9.  Broccoli
  10.  Spinach
  11.  String beans
  12.  Peas
  13.  Edamame
  14.  Brown rice
  15.  Oatmeal
  16.  Quinoa 
  17.  Potatoes
  18.  Sweet potatoes
  19.  Split peas and lentils
  20.  Prunes and other dried fruits
  21.  Berries (blackberries, raspberries, blueberries, and strawberries)
  22.  Nuts (pistachios, almonds, and walnuts) 
  23.  Seeds (chia seeds, flax seeds, sunflower seeds, and pumpkin seeds)
  24.  Beans (black beans, lima beans, kidney beans, and garbanzo beans/chickpeas)
  25.  Whole-grain bread, whole-wheat pasta, and whole-grain foods like muffins

High-Fiber Foods

Fiber Pro Tips and Troubleshooting: Read This Before You Load Up

Very important! If you’re currently only getting about 10g of fiber per day, instantly jumping to 25g might upset your system. It’s best to start slow at first as your body adjusts. 

Eating too much fiber at once can lead to uncomfortable gas and bloating. Worse, all that fiber could quickly pass right through you. To avoid this, slowly add a bit more fiber each day, rather than loading up all at once. 

You’ll also want to drink more water than usual (7). Without enough water, you may end up constipated, the exact opposite of what you’re trying to accomplish (7). Some people, especially those with digestive troubles, find that blended smoothies and soups may be an easier way to add more fiber to their diet without causing digestive upsets.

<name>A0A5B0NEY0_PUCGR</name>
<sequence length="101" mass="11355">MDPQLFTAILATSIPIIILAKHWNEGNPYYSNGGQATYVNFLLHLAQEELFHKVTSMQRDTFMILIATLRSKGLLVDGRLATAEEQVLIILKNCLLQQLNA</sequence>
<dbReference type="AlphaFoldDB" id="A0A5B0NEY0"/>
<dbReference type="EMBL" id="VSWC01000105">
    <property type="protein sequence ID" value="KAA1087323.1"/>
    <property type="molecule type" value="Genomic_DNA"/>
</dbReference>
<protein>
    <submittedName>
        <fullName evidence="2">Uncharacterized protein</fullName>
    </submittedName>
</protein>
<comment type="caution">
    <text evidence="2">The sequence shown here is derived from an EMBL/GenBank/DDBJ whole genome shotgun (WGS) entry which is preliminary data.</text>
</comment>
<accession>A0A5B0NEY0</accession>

Finally, try to choose organic options whenever possible, especially when it comes to fruits and veggies. It’s also best to leave the skin on foods like apples and sweet potatoes since that’s where you’ll find most of the fiber. Always give these outer layers a good scrub.

Fiber Pro Tips

What About Fiber Supplements?

With busy, on-the-go lifestyles, many people struggle to eat enough fruits and vegetables to meet their fiber intake each day. While it’s better to get your fiber straight from whole food sources, Dr. Michael Picco of the Mayo Clinic says it’s safe to supplement with psyllium and methylcellulose if you’re not getting enough from whole food sources (8). 

However, there are downsides to using fiber supplements. They can decrease the absorption of medications like aspirin and they may lead to a decrease in blood sugar too. It’s best to speak with your doctor if you’re considering a fiber supplement (8). 

Similar to increasing your intake of whole-food fiber sources too quickly, these supplements may cause bloating or gas initially. You should start slowly and gradually increase your intake with your doctor’s approval.

Final Thoughts on High-Fiber Foods

There are plenty of good reasons to hit your fiber goal each day. Instead of overwhelming your system with double the source of fiber you’re used to, take baby steps and work your way up the fiber ladder. If you normally have one piece of fruit each day, boost your serving to two pieces. Enjoy these servings separately so you don’t overload your system or spike your blood sugar. 

You could also snack on a serving of nuts or seeds instead of chips or candy. And consider replacing your normal low-fiber veggies with high-fiber ones at mealtimes. 

Fiber used to be an overlooked component of your macros. But now that people are realizing how awesome it really is, the fiber craze seems ready to explode. And you’ll be leading the pack.

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You’re Not Getting Enough Fiber – Here’s Why It Matters
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You’re Not Getting Enough Fiber – Here’s Why It Matters